It's the last thing any small town wants: Marcelo Marquez, accused of killing two cops, runs and hides in an Auburn home.
It's a crucial moment for cops and the public to communicate with each other through what's called a computer assisted dispatch system.
"We do have issues, just like any other computer system. There's good times and bad times, and sometimes the bad times happen at the most inopportune times," Auburn Police Chief John Ruffcorn said.
Auburn has been working to upgrade emergency communications for four years now, according to Chief Ruffcorn, but the most recent deal fell through, so emergency calls with information from the public that day, people scared or with tips, might not have gotten through to officers on the street.
Marquez is accused of using a handgun to fire the fatal shot that killed Sacramento County Sheriff's Deputy Danny Oliver, but he is accused of using an AR-15 rifle to shot and kill Sheriff's Detective Michael Davis.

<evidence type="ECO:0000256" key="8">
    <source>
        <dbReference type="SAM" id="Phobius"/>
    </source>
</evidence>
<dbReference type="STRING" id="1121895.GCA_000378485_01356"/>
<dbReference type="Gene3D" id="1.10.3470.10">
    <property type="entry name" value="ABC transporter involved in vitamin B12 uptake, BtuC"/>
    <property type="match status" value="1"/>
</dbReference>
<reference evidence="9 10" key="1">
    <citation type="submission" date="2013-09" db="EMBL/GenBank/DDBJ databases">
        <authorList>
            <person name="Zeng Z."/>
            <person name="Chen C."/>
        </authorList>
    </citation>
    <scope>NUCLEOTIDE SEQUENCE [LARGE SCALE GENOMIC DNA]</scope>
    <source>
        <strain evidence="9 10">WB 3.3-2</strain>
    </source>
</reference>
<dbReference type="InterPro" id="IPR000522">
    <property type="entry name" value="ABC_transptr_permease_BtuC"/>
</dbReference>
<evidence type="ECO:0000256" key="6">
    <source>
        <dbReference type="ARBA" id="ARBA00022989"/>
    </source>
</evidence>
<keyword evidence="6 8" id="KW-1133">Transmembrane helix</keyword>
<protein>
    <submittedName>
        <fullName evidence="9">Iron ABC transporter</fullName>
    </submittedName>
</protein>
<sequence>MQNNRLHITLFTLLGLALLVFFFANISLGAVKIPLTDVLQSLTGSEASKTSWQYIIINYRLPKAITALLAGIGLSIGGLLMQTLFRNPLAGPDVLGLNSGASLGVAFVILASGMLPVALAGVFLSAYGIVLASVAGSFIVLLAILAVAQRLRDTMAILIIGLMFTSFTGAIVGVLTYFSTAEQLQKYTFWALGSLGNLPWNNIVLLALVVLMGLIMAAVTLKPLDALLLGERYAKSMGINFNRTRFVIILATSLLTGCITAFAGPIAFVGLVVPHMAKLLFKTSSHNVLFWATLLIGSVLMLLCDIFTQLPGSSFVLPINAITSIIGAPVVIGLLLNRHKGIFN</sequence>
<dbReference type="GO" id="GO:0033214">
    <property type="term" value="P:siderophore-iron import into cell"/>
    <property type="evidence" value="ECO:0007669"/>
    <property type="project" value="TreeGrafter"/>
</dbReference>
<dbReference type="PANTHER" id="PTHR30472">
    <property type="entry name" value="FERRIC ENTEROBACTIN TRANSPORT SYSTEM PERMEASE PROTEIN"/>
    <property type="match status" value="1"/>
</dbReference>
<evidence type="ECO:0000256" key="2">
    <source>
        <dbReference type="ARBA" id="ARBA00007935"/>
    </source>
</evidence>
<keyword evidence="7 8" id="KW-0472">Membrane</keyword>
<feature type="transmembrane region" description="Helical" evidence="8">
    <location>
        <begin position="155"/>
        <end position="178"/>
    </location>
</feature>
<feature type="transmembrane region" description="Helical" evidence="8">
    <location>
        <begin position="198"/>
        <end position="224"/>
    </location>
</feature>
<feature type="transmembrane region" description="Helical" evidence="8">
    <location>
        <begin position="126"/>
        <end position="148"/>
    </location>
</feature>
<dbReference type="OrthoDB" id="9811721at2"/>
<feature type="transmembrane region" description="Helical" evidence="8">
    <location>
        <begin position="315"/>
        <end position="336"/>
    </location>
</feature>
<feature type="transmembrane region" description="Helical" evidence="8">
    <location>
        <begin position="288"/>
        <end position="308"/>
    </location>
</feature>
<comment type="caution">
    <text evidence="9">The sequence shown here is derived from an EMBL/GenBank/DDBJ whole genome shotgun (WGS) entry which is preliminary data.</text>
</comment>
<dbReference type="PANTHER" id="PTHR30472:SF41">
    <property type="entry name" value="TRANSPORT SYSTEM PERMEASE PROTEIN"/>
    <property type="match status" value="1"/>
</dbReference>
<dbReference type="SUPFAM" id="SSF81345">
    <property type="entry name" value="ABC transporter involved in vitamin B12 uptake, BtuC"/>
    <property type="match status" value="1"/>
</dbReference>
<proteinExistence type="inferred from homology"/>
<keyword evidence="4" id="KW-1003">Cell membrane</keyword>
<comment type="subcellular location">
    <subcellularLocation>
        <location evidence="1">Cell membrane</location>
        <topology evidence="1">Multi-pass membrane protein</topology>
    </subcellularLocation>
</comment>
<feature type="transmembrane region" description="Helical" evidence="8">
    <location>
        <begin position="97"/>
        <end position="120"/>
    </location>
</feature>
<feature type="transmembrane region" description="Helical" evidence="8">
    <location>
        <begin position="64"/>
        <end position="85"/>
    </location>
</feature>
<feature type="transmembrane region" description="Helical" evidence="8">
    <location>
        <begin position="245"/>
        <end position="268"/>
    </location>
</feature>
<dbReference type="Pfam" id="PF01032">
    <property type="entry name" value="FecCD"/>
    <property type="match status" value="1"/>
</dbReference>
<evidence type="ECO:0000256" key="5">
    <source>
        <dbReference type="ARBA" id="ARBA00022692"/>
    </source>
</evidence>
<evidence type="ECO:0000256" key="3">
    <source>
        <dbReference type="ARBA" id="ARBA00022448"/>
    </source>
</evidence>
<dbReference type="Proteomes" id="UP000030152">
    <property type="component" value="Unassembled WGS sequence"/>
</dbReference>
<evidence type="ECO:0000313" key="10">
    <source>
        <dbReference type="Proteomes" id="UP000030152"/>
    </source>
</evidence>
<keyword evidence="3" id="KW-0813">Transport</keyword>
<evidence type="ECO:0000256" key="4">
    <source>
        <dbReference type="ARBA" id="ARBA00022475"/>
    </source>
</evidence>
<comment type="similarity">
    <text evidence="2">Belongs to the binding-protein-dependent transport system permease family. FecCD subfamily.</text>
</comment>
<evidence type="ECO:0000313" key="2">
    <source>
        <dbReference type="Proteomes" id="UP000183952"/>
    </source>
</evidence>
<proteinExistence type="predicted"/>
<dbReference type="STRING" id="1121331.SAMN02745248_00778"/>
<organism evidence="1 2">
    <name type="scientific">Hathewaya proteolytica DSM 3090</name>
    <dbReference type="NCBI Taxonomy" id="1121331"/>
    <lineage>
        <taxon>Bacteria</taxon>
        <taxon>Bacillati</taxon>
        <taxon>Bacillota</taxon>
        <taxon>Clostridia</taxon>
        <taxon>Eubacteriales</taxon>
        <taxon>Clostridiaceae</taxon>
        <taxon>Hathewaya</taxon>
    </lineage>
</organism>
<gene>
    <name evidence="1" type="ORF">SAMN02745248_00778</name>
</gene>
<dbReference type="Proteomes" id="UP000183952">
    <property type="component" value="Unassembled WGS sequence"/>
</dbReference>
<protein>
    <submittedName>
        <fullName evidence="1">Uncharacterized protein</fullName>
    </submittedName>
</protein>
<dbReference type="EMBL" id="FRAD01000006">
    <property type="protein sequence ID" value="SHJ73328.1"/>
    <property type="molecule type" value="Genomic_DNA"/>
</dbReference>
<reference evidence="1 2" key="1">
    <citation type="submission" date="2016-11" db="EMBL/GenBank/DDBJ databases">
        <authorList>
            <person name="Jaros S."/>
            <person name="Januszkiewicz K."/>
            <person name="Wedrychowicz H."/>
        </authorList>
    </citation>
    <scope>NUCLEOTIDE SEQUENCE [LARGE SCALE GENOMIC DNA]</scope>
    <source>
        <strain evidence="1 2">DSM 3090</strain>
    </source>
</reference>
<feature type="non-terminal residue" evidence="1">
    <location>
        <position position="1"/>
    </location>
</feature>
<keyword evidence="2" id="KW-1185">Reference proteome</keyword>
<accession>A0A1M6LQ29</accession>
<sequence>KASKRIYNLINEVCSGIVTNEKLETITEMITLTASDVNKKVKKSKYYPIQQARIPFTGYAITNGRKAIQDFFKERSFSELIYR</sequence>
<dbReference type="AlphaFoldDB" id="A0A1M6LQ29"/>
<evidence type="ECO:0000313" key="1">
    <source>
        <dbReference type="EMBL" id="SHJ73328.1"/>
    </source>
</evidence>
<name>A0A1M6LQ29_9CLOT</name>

That rifle is the same weapon many police officers carry in the field too.
But at Auburn PD that day, as reports were coming in that Marquez had one, those rifles were locked-up.
"Because this event was so large, with people responding to it so quickly, when people were responding to the scene, they didn't have access to that AR. But it's not that they were being deployed without AR. They had to go to the command post to be checked in and then be deployed. And so we have since rectified that issue," Ruffcorn said.
Ruffcorn says a new key system will give all trained officers access to the department's rifles, while keeping track of which officer has which weapon.
"No back up, inferior patrol units, inferior equipment, no access to proper police enforcement equipment, no access to safety weapons, outdated vests, outdated communication. And so again you're back to 'What does society really need?' And society does need law enforcement and public safety," said attorney David Mastagni, who represents police officer unions, including officers in Auburn.
Mastagni says you can't have public safety, without investing money in the men and women who provide it.
"Thank goodness large-scale events like this generally do not happen on a daily basis here in Auburn. And so yes, I do have to maintain the integrity of a budget. I do have limited funds and I do like prioritize how I spend money," Chief Ruffcorn said.